​Comparing a good shop to a bad shop with SEO

 

Cheap SEO and pushy sales people have a lot in common!

If you and I were to come up, separately, with a list of the most annoying traits of salespeople, I’d be pretty confident betting that we’d both come up with pretty similar answers.

The generalisation of poor retail workers can, unfortunately, ring quite true. These bad actions can irritate, frustrate and anger customers.

So what does this have to do with SEO? Today, we are likening all these actions to those of bad SEO on your website.

How? Well, when you talk too much about yourself, ignore your customers’ needs, and neglect the purchase cycle, you’re turning customers off – regardless if they’re in-store or on your website.

How does cheap SEO echo that poor customer service you get in a bad store?

 

1. All I do is sell sell sell:

(Sung to the tune of All I Do Is Win; thanks DJ Khaled.)

What happens in-store?

I bet 99.9% of you have entered a store where the shop assistant didn’t even greet you, and instead of asking you anything about your needs (you know, why YOU’RE here today, what specific NEED are you trying to satisfy, what PROBLEM are you trying to solve, etc.) he or she starts shoving products in your face:

“You absolutely need this outdoor hose!”

…But I live in an apartment with no backyard.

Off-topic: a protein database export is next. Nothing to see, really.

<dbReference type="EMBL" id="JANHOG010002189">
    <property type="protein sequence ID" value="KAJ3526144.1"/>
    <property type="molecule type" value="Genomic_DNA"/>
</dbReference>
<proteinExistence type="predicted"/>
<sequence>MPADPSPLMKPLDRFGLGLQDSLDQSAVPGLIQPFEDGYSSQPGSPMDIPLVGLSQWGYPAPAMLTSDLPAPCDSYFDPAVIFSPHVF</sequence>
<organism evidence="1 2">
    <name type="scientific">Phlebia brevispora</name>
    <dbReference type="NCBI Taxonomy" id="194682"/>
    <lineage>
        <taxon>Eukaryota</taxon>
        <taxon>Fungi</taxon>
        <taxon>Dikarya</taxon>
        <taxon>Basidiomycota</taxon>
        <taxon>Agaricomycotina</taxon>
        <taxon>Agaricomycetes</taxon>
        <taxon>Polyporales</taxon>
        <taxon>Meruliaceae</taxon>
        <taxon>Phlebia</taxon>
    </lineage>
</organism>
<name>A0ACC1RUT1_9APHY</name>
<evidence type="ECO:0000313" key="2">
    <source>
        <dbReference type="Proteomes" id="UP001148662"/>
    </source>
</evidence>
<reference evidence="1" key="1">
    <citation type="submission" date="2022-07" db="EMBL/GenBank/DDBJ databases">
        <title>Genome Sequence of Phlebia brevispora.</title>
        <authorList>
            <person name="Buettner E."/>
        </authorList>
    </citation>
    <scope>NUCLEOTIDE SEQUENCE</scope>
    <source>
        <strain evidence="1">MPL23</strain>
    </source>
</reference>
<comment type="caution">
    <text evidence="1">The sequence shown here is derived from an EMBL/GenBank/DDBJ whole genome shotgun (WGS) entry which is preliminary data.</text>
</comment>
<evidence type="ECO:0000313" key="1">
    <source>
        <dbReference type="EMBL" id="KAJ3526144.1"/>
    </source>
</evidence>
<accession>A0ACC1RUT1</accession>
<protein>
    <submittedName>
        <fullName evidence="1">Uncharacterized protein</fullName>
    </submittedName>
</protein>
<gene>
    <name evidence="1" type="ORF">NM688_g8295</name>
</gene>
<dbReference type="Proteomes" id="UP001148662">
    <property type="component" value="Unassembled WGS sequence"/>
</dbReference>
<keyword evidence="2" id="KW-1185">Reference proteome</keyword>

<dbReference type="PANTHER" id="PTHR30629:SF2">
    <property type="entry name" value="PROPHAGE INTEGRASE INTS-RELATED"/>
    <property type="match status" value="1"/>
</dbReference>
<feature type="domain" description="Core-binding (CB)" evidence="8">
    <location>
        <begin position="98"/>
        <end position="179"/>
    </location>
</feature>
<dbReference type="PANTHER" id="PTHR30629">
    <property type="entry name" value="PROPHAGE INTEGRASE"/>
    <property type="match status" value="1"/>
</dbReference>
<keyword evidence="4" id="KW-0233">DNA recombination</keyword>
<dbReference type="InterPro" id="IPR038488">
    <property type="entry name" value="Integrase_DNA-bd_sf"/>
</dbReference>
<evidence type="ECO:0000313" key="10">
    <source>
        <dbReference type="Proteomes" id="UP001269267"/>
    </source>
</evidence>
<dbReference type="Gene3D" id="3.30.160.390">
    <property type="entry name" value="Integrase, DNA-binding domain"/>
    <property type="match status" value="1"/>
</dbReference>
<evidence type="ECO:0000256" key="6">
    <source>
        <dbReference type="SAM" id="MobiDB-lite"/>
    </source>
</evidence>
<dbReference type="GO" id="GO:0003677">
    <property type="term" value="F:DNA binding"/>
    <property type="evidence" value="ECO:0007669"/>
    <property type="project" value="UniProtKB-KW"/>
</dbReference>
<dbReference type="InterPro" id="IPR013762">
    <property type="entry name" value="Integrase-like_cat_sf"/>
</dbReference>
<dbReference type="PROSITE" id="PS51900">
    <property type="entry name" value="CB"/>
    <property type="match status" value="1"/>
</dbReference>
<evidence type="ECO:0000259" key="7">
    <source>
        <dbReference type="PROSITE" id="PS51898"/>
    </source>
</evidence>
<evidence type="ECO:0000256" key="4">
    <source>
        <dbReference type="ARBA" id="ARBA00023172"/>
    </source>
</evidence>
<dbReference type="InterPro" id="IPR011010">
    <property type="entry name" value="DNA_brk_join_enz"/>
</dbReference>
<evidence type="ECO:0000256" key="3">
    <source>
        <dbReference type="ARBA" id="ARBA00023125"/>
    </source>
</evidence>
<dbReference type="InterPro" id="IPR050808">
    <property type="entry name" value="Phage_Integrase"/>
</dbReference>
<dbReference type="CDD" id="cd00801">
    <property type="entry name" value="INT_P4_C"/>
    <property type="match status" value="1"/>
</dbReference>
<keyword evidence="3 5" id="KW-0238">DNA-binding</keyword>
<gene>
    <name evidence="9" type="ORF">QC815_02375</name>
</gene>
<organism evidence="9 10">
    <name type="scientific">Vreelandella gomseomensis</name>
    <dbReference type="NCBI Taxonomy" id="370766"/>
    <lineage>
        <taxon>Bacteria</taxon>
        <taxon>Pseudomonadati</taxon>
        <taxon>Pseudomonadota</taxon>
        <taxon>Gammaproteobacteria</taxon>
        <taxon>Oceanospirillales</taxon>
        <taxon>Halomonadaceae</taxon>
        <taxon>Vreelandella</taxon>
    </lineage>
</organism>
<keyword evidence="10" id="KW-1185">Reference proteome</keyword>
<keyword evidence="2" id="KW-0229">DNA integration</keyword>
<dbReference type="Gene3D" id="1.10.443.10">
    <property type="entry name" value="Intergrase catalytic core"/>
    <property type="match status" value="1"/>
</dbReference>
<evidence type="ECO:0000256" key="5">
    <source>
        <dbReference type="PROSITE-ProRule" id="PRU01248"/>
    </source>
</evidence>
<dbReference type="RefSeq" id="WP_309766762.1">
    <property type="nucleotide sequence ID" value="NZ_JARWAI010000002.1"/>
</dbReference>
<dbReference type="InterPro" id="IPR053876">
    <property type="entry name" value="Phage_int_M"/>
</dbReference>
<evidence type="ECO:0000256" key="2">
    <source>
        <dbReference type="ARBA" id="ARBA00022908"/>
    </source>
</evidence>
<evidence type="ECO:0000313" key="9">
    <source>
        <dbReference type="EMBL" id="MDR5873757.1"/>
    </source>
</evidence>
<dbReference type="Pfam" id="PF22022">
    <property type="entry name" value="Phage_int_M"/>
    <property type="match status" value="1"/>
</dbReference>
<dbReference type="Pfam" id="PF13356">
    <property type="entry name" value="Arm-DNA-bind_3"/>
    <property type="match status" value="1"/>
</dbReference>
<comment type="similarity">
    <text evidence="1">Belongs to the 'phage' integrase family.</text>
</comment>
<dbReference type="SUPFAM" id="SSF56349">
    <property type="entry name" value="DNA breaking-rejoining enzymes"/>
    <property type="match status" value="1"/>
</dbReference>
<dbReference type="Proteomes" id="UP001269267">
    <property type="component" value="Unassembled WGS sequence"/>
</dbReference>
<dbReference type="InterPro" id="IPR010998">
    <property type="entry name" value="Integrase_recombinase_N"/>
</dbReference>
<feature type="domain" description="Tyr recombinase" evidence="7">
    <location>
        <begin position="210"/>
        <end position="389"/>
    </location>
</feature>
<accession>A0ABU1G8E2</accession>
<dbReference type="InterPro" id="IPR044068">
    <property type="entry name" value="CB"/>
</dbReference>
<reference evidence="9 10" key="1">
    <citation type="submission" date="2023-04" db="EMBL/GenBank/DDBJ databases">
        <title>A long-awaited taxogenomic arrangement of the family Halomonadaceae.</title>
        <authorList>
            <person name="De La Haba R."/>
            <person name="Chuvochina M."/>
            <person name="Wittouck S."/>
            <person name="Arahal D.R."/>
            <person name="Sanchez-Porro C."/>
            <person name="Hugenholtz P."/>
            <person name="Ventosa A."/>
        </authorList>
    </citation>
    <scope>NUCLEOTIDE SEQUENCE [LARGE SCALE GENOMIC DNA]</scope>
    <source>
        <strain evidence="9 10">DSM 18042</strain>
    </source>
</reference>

“You absolutely need this desk chair!”

…Oh, actually, I'm here just to look at stationery.

 

“You absolutely need this baby carrier!”

…I don't have a baby. But I have a dog! Does that count?

 

You see, bad SEO does not take into account a user's needs.

That's what bad sales assistants do, too. They force products on you, tell you how good their store is, and don’t let you get a word in edgeways.

They're lurking outside your fitting room door, waiting for that split second of opportunity where they throw six new items at you and tell you how this will flatter your figure, while that will make your eyes pop.

Enough! I'm just here to buy some pyjamas!

 

Bad SEO: I’M calling all the shots

Bad SEO techniques that are likened to a store pushing products in your face (without considering your needs) include keyword stuffing and doorway pages.

Here’s an example of a piece of content that has been stuffed with keywords:

“For accommodation in Melbourne, choose our Melbourne CBD hotel. We offer rooms in Melbourne for an affordable price. For more information contact our Melbourne accommodation centre”.

So… are you in Melbourne?

It’s pretty obvious when a company is stuffing keywords in their content. And if you can spot it, you can bet Google can, too.

Doorway pages are annoying little tricks that attract a visitor but then direct them to an irrelevant or low-quality page.

A doorway page is optimised for a particular phrase (that someone is genuinely searching for – this is your cue to HELP!) but then leads users astray and forces another (possibly irrelevant) product onto them.

(Find out more black-hat techniques guaranteed to get you penalised by Google in this blog post)